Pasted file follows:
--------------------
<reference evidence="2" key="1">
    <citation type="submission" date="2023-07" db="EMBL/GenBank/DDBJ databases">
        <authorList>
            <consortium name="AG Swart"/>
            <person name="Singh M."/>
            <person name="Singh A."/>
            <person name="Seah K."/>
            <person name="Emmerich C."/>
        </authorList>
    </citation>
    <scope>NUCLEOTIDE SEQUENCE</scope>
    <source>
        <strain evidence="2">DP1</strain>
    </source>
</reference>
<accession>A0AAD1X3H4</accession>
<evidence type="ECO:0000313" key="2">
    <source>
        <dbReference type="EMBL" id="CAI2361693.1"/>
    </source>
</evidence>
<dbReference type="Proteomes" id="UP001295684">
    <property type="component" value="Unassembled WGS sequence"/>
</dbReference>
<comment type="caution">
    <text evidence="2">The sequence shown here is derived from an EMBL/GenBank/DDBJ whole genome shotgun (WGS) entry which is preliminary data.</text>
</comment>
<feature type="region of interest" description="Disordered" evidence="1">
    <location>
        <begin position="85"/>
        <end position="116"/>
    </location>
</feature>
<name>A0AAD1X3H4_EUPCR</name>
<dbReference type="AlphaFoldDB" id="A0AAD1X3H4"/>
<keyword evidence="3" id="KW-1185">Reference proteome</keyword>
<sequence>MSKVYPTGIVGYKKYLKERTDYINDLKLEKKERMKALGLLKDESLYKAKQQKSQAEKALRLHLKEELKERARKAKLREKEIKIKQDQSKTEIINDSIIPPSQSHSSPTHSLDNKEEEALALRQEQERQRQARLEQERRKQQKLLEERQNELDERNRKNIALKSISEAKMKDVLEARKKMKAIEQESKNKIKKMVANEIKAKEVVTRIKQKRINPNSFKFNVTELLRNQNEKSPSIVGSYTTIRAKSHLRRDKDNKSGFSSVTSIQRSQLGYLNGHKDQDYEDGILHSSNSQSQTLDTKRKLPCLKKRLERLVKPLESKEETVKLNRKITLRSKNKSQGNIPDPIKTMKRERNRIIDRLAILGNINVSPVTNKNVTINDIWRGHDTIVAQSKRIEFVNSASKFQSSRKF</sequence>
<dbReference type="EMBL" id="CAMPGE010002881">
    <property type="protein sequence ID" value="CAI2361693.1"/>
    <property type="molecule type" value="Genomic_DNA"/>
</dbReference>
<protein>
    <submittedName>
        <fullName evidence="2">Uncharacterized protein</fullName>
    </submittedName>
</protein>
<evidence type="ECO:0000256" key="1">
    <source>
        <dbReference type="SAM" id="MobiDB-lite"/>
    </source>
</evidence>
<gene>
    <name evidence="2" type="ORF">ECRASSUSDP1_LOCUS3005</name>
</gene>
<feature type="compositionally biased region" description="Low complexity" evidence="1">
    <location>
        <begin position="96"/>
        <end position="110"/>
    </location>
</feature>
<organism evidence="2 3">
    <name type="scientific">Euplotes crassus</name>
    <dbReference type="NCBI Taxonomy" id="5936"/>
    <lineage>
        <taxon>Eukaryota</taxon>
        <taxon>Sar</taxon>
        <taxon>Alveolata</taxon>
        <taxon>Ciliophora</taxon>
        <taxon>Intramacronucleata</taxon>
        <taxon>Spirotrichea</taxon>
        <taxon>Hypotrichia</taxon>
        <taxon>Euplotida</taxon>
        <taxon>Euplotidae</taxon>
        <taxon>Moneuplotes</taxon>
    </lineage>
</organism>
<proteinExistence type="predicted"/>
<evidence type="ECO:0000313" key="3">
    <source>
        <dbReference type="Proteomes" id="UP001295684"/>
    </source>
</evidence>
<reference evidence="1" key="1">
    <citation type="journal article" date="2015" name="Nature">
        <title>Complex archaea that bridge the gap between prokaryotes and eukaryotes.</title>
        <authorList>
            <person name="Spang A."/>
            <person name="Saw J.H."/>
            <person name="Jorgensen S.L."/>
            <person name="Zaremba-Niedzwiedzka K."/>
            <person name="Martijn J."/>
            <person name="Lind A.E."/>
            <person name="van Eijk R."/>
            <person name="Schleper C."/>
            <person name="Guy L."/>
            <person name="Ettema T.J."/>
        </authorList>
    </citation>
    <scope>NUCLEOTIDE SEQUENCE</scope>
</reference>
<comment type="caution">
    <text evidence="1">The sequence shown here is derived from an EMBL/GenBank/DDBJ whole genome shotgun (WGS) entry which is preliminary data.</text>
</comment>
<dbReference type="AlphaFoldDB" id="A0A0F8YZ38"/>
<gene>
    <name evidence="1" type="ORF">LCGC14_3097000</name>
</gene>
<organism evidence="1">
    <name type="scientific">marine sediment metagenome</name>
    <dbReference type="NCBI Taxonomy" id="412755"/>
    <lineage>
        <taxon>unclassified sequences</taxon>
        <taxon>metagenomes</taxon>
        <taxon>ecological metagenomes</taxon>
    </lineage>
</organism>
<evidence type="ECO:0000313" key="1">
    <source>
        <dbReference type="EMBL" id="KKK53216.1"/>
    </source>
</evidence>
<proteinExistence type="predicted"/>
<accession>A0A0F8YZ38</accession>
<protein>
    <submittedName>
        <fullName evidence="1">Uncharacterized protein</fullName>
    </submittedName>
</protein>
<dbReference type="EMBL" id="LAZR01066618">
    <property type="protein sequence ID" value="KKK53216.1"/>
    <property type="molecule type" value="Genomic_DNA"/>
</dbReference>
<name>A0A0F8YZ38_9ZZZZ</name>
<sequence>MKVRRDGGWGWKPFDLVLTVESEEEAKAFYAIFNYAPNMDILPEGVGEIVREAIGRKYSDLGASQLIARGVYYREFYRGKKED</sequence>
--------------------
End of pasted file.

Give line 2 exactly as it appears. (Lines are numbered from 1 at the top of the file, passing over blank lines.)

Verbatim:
    <citation type="submission" date="2023-07" db="EMBL/GenBank/DDBJ databases">